DONIZETTI: "Lucia di Lammermoor." Utah Opera Company with Utah Symphony, Vakhtang Jordania conducting. Sung in Italian with Supertitles. Capitol Theater, Oct. 13, 15, 17, 20 at 8 p.m., Oct. 23 at 2 p.m. For tickets call 533-6494.There's a lot to enjoy in the production of "Lucia" starring Roberta Peters that opens Utah Opera's 11th season, and you're likely to have a capital time at the Capitol Theater during the coming week, if you can tolerate unhappy endings, and love familiar opera tunes.
"Lucia di Lammermoor" may be Donizetti's masterpiece, according to how you personally judge those things. Certainly one of his best known operas, it finds the prolific Italian master of bel canto exploring the British countryside that so often fascinated him.
More specifically, the locale is Sir Walter Scott country - in misty, murky Scotland, with deep, wooded glens, haunted fountains, graveyards filled with crypts, and crumbling castles with candlelit living quarters. Fairly gloomy country this, and when you throw in a doomed love affair between the offspring of rival aristocracy engaged in a long-standing feud and impending political ruin, the scene is set for tragedy.
Accordingly, scenic projections with their accent on mood are more suitable for this opera than many others. Designer Niel Peter Jampolis has captured much of the decadence, the eerie, ghostly feeling in his projected settings, which are most effective in outside scenes, less so in interiors. One misses color, since the effect is mostly monochromatic blacks, grays and deep greens.
Roberta Peters has become a legend of sorts in Utah, where she has been astounding the natives for 30 years or more, and she's probably got a few surprises left in her. One of them may be a socko performance of Lucia later in this run, but her opening night Lucia was not her best work. The big first act aria and cabaletta sounded tense, though she eased beautifully into the love duet, finding those rounded, unforced high tones that, though small, carry well in any hall. She is a compelling actress, and brought off the wedding scene with piteous simplicity.
The mad scene, a supreme test of the coloratura soprano, has long been a Peters specialty, and her florid passages flowed with limpid grace, as she clearly delineated the signs of pathetic madness. (Laurels to the unnamed supporting flutist in the pit.) But there were some hollow high tones, and places where artful contrivance took the place of lyric vocal spontaneity.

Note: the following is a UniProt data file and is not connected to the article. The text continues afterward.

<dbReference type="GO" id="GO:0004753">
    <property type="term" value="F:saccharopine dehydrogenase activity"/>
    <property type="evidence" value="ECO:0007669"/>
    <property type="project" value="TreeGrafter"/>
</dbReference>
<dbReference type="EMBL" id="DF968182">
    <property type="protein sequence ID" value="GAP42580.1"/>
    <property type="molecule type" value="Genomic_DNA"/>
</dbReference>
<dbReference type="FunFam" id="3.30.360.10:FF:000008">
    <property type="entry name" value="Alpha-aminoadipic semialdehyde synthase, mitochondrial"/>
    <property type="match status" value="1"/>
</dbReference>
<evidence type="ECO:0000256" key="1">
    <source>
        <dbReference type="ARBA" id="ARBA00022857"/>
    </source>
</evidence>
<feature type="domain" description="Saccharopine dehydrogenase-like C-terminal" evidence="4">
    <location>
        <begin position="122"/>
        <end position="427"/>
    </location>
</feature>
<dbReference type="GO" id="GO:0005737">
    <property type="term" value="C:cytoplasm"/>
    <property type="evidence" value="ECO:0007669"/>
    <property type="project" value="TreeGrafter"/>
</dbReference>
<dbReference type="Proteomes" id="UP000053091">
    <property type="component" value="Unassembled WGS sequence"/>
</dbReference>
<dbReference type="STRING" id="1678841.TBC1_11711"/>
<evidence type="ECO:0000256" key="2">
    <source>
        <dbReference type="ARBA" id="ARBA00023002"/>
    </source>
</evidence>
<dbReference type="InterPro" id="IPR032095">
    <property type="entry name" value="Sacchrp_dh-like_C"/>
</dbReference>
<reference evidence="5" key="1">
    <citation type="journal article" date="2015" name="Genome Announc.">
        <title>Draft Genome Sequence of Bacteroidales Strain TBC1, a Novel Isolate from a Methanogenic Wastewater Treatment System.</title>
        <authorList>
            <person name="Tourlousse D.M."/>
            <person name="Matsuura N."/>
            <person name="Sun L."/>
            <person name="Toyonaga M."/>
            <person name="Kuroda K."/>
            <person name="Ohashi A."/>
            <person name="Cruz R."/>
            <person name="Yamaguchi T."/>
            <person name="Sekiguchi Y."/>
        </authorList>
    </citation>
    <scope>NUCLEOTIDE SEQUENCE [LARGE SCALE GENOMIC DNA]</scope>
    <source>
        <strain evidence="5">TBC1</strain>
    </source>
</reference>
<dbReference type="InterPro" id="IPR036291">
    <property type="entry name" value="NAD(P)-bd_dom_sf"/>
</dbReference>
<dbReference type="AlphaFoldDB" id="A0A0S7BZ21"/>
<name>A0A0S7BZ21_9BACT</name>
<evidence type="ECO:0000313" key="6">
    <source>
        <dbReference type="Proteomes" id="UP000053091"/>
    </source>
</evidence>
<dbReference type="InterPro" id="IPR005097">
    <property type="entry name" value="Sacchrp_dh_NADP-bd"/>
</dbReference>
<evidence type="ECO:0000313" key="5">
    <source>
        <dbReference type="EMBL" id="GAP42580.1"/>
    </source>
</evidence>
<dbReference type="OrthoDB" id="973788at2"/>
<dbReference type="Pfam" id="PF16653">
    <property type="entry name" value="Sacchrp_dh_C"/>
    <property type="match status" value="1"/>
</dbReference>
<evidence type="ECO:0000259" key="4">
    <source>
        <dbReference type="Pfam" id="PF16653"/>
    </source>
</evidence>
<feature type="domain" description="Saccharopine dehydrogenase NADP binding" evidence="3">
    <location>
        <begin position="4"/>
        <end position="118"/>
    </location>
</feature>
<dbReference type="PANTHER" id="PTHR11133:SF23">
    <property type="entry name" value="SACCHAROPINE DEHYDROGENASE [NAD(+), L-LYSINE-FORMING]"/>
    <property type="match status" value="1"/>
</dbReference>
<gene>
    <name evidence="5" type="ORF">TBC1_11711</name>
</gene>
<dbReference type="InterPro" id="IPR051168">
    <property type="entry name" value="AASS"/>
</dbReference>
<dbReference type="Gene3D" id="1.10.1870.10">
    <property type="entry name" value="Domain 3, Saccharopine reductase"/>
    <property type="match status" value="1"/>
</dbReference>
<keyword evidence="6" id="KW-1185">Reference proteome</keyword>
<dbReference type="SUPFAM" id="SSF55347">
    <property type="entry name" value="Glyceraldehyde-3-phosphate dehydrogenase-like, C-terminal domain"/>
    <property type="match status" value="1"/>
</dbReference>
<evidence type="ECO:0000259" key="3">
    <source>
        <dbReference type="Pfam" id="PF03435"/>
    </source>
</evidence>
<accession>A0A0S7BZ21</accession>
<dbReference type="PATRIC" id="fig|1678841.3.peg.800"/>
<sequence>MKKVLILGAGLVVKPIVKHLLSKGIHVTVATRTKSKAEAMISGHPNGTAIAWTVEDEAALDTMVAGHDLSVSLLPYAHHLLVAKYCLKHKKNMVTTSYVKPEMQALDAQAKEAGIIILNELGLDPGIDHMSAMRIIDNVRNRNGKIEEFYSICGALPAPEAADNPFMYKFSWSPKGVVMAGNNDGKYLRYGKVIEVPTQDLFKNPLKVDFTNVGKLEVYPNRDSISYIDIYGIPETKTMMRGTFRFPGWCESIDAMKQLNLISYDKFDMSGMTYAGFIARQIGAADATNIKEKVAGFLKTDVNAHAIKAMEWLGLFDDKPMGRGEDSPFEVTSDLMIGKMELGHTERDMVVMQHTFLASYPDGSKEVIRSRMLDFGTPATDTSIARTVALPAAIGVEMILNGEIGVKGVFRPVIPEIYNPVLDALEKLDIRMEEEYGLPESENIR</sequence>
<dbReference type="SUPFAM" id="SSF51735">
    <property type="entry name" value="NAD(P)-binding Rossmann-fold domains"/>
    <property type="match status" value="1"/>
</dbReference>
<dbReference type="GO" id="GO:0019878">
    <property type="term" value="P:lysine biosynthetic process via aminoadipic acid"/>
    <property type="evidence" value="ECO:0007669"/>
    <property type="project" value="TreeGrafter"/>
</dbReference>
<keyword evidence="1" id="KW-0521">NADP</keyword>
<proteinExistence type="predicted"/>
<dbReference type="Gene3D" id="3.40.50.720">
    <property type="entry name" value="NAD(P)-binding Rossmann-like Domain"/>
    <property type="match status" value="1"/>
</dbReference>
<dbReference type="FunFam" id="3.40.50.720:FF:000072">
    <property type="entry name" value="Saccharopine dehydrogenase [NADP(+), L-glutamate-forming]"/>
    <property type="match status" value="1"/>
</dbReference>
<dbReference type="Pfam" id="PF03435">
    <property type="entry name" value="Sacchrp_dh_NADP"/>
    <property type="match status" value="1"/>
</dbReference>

Returning to Utah Opera as Edgardo, tenor Rico Serbo turns in his third role and his strongest performance yet. Rico has grown, as we like to say, and delivers more stature, good as he has always been. The voice is bigger, more rounded and exciting, and he spins the long bel canto phrases with a fine legato. He is romantic in the duet, masterful in the sextet, and touching in the death scene, crowned by a beautifully paced and sung "Tu che a Dio" - a killer among tenor arias (forgive the pun).
Eric Allen Hanson, also returning for the third time, shows his mettle as Enrico. Hanson has a lot more point, power and cutting edge than he's had a chance to project heretofore in Utah, and he puts it all on the line in an impressive dramatic baritone, endowing the austere and fiery brother with a modicum of humanity and remorse for the cruel fate he inflicts upon Lucia.
Michael Wadsworth, a Utah bass-baritone of definite promise, has his biggest opportunity at U.O. as the tutor Raimondo, and rolls out some rich, stenorian tones. Glade Peterson makes a more virile and vocally endowed Lord Arthur than the usual, and the well-loved Sextet bursts forth in show-stopping glory.
Costumes by Susan Memmott Allred are as usual suptuous and stylish. Staging by Beaumont Glass generally advances the spirit and style of the work, rising above handicaps imposed by the set's physical monotony and unilevel restrictions, save for one awkward and even embarrassing exception: Lucia, rushed post-haste from the castle, not yet cold in death (heaven knows how they got her there so fast after the death knell), is plunked down center stage on a stretcher, for no rational reason that one can puzzle out, to complicate Edgardo's death scene.
There was some juggling between pit and stage, as Jordania seemed to feel his way toward the tempo preferences and nuances of the singers, but he appears to have the right instincts for this piece, and the orchestra is generally in good estate. Note the especially lovely harp introduction to Scene Two.